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I am a mother, a new grandmother, and a teacher. But whatever happens in my life, I keep sewing. I have worked as a political communicator and now as a teacher in my formal life. I have also written extensively on sewing. I have been a frequent contributor and contributing editor of Threads magazine and I write a monthly humour/sewing column for the Australian magazine Dressmaking with Stitches. My first book Sew.. the garment-making book of knowledge will be published in May 2018 and is available for pre-order from Amazonhttps://www.amazon.com/s/ref=nb_sb_noss_1?url=search-alias%3Daps&field-keywords=barbara+emodi&rh=i%3Aaps%2Ck%3Abarbara+emodi

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Friday, November 10, 2017

Sewing and hemming knits Exhbit H

Well folks it appears this is my final hemming knits series posts.

I have to say I have really enjoyed doing these.

I sew all the time and sew more than I can sometimes get organized to post. Yes I know item by item pictures is how sewing bogs work, but I too often go onto making the next thing before I get proper shots taken.

Writing is not hard but having someone home to take pictures, without their thumb over the lens, can be hard. My husband has been working late this last few weeks and that's why I put these recent sews on my dress form who definitely is going to get signed up for Weight Watchers real soon.

I know pictures on me are what I should do but would you rather see a garment on a dress form than not at all?

Anyway back to knits.

Exhibit H.1

An another project I made last week was in this angora like knit and the fabulous Jalie Marie-Claude pullover pattern. I like this pattern because it skims not clings the body, and is not too loose to be sloppy. The drafting of the turtle neck is brilliant, soft at the front but with a centre piece at the back neck that means the back of the neck is smooth and close to the neck - so much more sophisticated a draft that the usual turtle neck tube:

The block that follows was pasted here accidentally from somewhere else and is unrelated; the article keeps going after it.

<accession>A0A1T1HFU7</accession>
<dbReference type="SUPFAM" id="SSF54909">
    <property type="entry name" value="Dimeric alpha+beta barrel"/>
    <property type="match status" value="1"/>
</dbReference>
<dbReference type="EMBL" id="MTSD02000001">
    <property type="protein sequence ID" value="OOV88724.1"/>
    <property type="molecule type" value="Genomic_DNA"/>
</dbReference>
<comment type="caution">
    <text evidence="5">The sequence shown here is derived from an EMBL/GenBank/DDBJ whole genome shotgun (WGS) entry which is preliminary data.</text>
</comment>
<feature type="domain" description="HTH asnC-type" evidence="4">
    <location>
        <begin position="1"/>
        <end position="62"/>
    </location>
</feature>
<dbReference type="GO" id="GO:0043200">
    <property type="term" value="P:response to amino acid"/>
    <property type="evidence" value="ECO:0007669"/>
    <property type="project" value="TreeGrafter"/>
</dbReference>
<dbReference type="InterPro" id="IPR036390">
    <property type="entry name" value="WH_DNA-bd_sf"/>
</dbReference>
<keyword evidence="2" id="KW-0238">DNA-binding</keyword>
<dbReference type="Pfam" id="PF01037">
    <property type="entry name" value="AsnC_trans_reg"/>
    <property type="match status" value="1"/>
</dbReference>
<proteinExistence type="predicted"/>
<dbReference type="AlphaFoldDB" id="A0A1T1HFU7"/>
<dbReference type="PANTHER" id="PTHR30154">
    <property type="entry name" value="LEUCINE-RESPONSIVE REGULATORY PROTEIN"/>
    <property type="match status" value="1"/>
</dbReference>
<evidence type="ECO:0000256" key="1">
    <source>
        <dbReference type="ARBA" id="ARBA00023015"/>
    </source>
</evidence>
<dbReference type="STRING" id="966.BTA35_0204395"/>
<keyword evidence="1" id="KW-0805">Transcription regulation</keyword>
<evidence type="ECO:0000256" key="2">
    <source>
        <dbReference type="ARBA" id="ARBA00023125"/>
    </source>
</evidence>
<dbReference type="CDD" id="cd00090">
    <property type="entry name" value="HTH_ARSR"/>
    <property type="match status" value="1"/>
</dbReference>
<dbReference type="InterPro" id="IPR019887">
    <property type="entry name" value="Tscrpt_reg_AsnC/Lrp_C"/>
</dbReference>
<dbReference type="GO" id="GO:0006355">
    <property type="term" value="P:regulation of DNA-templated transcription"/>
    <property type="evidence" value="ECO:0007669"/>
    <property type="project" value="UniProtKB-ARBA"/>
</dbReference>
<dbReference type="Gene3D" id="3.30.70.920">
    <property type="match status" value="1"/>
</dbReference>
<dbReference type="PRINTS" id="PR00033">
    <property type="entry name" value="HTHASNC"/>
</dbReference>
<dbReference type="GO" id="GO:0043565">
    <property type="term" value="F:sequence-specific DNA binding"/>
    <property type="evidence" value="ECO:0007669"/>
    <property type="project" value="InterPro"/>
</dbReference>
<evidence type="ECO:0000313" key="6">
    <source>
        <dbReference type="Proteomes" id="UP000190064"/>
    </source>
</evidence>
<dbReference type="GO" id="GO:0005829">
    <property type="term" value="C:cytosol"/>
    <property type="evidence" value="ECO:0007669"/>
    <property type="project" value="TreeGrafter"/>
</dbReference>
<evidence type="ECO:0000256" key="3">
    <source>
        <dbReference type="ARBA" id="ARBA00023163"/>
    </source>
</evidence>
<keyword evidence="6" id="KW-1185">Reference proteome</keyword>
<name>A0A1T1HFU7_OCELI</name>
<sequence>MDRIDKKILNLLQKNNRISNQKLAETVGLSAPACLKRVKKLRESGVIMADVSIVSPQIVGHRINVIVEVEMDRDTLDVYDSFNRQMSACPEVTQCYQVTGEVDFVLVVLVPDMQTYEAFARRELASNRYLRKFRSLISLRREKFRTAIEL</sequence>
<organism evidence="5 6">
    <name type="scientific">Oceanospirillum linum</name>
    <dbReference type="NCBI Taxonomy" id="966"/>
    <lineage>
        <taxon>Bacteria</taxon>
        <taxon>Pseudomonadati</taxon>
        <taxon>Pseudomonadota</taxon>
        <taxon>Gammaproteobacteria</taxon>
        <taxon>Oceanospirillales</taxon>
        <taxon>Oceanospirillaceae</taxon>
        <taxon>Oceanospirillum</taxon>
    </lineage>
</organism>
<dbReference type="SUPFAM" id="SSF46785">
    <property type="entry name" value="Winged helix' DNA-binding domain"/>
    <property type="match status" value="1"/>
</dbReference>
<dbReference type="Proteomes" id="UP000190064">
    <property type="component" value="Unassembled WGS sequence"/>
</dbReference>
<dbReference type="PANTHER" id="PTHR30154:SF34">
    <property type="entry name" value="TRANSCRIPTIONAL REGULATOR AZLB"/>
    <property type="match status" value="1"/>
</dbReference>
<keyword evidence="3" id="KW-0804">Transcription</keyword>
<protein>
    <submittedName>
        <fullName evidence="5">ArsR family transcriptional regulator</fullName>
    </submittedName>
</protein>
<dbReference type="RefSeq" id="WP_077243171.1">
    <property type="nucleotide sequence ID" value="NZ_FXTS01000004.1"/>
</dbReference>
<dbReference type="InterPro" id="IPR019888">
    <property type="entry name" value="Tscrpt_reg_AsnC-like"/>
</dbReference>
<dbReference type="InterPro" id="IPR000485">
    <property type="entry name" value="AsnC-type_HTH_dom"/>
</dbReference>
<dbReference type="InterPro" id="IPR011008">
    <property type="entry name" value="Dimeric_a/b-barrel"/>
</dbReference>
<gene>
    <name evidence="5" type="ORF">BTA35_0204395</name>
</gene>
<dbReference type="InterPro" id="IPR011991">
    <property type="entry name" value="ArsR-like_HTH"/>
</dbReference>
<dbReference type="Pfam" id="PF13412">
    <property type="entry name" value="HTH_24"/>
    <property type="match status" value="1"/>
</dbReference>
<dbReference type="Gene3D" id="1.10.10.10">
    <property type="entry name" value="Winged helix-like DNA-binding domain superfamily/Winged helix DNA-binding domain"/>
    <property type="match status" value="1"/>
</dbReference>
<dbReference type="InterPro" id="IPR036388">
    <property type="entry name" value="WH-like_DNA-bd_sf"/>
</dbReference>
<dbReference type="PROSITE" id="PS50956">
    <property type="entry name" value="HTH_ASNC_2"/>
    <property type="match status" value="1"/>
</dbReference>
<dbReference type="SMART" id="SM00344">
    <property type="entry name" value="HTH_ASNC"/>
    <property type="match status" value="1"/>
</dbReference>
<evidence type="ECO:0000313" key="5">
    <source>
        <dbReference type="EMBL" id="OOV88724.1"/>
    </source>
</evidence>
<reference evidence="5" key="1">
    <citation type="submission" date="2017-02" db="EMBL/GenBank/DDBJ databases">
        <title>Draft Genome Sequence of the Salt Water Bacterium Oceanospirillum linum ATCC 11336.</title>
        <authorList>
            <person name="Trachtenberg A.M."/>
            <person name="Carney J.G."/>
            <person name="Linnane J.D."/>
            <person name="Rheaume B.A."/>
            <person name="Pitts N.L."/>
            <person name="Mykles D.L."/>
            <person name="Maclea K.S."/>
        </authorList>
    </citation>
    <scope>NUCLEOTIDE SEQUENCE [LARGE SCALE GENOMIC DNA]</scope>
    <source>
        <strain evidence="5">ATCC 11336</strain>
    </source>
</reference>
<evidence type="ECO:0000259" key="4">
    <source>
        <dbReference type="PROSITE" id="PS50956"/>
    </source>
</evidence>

Because this sweater knit had far more body than say the green I used in the last twin set,  I used the wider cover  hem for this project. I think you can see below here how nice that looks, again to scale, and how much nicer the wider rows of stitching look than if I had used say the narrower cover hem:



The next, and final project, I have to show is a knit version I did of Stylearc's famous Adeline dress. This project was totally inspired by the cool fabric, a sort of a double knit with the stripes in opposite colours on each side. I used my own technique for a knit V neck on this one, here's the post on how to do it,




Again because this was a beefy knit, I used a wide cover hem for the bottom of the dress, but on the patch pockets, and because I liked the wrong side of the fabric so much, I just folded the hem to the right side and working from the wrong side of the pocket and with some jeans top stitching thread in the looper (I have tons of that thread once having had a finger slip on an online order and ordering 14 not 4 spools of the stuff) finished the raw edge of the pocket hem on the right side that way.